It is not uncommon for children around the world to get married when they are under the age of 18. According to the United Nations Family Planning Association, 23 girls under 18 are married every minute and 13 million child marriages will likely take place over the next decade because of the economic impacts of COVID-19. This is an astounding number. It is difficult to know that families marry their children off at young age in order to survive poverty. Click here to learn more about what teen activists and World Vision are doing to eradicate child marriage in Bangladesh.
Brittany Smith who pleaded guilty to murdering her rapist was sentenced to 20 years in prison of which she will serve 7 months. Photograph by Nydia Blas for The New Yorker
cw: sexual assault, rape, domestic violence
Brittany Smith, a woman in Alabama who pleaded guilty to murdering her rapist has been sentenced to 20 years in prison, of which she will serve seven months. She pleaded guilty to murder a month before her trial was due to start. If she had been convicted she faced life in prison.
This case has sparked a lot of debate in the US around a woman’s right to fight back against violence. Fighting against a rapist or an abuser is legal self-defense, but then why are so many women convicted of murder for fighting back? How is it okay to give women decades in prison for fighting back against an abuser, when her abuser probably would have received little to no time in prison?
According to The New Yorker, the man who raped Brittany had been arrested eighty times, at least six times for domestic violence, prior to assaulting her.
The system is completely unjust and continues to work against women. This notion of inequality is present is almost every case involving gender-based violence and/or sexual assault. Women are the fastest growing segment of the incarcerated population in the United States. According to the ACLU as many as 90 percent of the women who are incarcerated for killing a man were battered by that same person and 79 percent of those in prison have suffered physical abuse before their arrest.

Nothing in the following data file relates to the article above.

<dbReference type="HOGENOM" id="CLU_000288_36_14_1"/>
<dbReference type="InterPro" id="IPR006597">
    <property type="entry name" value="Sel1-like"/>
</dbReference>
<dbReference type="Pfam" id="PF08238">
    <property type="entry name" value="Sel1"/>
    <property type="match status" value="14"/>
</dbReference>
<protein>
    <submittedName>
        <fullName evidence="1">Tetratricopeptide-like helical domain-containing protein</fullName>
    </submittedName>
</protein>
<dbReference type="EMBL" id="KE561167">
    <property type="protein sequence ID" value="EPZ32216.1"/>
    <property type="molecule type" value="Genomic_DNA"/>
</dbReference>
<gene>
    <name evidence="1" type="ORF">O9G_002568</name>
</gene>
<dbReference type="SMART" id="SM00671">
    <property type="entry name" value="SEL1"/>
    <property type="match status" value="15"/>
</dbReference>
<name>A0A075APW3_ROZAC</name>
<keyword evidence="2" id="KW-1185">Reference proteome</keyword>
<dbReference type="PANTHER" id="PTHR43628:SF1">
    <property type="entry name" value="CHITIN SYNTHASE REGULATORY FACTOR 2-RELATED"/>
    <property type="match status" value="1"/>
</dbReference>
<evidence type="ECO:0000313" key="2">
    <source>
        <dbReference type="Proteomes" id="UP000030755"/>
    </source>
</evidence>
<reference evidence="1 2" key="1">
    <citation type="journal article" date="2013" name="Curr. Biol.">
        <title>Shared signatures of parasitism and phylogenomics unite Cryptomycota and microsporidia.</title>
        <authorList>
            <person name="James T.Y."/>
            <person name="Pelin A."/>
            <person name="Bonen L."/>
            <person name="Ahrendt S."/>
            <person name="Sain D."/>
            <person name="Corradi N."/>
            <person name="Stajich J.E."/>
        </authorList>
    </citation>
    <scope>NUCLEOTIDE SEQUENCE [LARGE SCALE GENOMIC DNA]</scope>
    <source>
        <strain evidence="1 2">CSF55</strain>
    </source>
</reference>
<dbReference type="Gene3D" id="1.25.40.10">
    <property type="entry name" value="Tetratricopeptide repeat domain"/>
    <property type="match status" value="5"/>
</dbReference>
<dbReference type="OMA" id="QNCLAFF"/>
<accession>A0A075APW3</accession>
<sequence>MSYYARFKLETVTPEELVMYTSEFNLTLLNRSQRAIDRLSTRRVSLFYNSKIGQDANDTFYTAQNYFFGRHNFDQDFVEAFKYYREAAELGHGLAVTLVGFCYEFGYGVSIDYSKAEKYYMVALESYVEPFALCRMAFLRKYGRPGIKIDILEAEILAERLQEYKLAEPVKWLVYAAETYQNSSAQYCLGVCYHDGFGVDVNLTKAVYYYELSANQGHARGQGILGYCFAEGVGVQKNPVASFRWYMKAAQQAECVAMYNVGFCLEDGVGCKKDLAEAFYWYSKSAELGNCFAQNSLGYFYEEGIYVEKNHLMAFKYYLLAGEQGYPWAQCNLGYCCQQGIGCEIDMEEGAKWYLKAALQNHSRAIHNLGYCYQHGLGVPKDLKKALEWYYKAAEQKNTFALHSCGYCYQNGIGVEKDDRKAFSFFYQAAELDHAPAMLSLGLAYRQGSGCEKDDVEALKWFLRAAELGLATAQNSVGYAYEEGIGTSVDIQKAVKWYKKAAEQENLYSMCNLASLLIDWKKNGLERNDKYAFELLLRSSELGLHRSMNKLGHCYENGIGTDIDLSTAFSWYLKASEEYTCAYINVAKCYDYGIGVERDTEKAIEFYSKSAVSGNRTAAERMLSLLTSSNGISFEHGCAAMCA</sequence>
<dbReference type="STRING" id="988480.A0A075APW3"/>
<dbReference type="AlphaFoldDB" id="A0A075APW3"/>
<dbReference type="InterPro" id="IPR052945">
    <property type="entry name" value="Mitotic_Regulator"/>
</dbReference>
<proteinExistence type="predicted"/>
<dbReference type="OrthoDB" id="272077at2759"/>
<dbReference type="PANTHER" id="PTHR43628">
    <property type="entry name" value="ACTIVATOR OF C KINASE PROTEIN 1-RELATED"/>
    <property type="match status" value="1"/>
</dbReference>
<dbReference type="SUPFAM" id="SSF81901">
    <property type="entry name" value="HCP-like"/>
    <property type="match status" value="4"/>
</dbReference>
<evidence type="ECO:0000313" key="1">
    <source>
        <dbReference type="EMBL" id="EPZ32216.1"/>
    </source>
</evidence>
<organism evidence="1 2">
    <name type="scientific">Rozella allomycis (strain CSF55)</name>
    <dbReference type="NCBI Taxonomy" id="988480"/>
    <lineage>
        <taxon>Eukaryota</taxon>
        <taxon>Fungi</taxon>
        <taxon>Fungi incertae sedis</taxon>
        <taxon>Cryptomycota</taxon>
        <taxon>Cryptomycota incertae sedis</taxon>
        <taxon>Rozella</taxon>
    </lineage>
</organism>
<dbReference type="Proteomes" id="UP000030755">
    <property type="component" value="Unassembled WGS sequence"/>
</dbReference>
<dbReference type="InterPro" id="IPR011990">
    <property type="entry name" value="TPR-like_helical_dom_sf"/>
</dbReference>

Men will always get away with it whereas women will face the consequences. Whether they are facing time in prison for killing their abuser, or living with the emotional trauma of their assault, women will always be at a disadvantage and are never be treated equally.
Race, class and gender are always factors. While the United States is one of the top incarcerators of women, the rate of imprisonment of Black women is twice that of white women. And the Vera Institute of Justice explain in a report that two thirds of the women in jail are of colour, and the majority of that population are also low-income.
Patriarchy uses many oppressions to abuse women and just as many to punish them for fighting back.
Inaara Merani (she/her) is a fourth-year undergraduate student at the University of Ottawa studying International Development and Globalization with a minor in Women’s Studies. She is a Muslim Canadian who is passionate about human rights, social justice and feminism. She is deeply interested in destroying the patriarchy and ensuring that all women have safe and equal access to all their rights. She hopes to pursue a career in law so she can fight for women’s rights! She also enjoys reading, travelling and spending time with her beautiful cat.